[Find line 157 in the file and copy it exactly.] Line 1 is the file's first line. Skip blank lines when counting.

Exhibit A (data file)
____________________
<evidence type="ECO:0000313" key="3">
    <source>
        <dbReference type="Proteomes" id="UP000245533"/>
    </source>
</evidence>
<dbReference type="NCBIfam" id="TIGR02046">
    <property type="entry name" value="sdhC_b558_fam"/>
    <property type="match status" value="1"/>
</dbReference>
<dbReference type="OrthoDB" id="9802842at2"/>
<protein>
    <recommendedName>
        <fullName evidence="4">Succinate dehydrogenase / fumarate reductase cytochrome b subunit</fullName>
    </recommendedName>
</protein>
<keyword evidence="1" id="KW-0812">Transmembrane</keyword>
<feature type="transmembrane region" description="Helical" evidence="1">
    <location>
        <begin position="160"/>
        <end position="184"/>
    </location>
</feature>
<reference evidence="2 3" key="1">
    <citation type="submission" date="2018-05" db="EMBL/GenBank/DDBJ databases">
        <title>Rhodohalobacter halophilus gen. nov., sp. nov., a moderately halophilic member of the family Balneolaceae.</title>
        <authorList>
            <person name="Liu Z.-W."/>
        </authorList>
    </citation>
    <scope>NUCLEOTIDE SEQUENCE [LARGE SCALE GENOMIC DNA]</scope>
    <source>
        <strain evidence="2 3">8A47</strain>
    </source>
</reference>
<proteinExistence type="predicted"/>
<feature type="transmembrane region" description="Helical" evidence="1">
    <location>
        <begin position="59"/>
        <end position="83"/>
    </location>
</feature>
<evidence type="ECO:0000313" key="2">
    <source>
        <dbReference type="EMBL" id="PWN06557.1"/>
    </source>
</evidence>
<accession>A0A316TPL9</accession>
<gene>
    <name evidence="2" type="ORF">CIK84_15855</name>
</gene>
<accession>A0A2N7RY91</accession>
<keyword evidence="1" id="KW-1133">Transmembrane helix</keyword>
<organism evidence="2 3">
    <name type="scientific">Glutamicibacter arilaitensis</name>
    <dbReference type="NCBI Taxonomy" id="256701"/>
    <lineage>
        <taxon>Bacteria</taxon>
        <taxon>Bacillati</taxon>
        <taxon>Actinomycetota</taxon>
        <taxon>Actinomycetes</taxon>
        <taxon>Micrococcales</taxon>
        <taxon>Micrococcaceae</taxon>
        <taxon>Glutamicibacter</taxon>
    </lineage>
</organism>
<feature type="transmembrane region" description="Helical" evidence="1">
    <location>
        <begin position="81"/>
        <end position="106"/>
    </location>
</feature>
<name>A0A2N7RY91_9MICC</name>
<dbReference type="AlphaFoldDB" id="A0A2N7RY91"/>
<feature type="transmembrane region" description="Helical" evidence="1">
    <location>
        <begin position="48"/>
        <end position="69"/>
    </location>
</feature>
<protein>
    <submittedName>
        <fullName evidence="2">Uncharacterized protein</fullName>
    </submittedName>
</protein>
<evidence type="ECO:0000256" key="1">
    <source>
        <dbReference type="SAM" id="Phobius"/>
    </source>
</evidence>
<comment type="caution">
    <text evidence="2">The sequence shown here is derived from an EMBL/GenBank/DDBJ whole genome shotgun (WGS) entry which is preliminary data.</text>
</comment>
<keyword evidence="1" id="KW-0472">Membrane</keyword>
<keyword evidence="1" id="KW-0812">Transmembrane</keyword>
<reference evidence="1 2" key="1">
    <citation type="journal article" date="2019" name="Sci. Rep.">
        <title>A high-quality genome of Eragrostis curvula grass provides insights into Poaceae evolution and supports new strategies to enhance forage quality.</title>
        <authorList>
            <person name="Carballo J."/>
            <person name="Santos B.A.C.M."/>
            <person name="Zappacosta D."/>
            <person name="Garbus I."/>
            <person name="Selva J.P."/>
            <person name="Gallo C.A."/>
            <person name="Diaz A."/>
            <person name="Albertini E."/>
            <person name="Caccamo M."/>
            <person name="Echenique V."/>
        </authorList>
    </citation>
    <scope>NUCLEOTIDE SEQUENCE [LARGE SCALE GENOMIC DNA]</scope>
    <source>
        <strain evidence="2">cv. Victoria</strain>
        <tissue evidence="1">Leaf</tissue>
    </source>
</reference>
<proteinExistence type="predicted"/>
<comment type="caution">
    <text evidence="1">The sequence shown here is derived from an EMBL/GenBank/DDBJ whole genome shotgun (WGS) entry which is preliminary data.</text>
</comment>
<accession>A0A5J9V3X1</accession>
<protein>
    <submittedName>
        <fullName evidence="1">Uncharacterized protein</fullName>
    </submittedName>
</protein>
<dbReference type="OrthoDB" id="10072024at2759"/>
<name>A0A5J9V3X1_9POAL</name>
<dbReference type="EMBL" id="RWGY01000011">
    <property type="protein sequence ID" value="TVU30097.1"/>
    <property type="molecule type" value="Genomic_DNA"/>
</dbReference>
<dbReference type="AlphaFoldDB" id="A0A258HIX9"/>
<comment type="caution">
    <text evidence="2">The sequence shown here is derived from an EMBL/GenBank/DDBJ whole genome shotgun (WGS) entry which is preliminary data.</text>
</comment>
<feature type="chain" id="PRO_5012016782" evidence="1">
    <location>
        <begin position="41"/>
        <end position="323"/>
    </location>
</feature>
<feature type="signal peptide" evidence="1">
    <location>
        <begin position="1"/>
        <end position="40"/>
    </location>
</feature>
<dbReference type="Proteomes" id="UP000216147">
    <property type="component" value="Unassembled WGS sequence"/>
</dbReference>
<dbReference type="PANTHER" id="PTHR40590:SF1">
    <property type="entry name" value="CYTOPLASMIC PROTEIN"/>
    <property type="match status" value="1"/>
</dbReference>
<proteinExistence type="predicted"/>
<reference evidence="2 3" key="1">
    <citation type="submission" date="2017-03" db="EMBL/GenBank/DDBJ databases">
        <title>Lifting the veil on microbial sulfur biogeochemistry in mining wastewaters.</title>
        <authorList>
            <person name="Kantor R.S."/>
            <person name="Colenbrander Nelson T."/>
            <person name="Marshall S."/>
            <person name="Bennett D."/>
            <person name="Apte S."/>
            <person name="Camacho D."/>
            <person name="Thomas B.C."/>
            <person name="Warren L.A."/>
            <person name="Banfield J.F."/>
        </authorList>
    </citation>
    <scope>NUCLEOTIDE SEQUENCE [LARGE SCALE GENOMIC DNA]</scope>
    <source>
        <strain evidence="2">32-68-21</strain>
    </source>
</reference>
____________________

<reference evidence="2 3" key="1">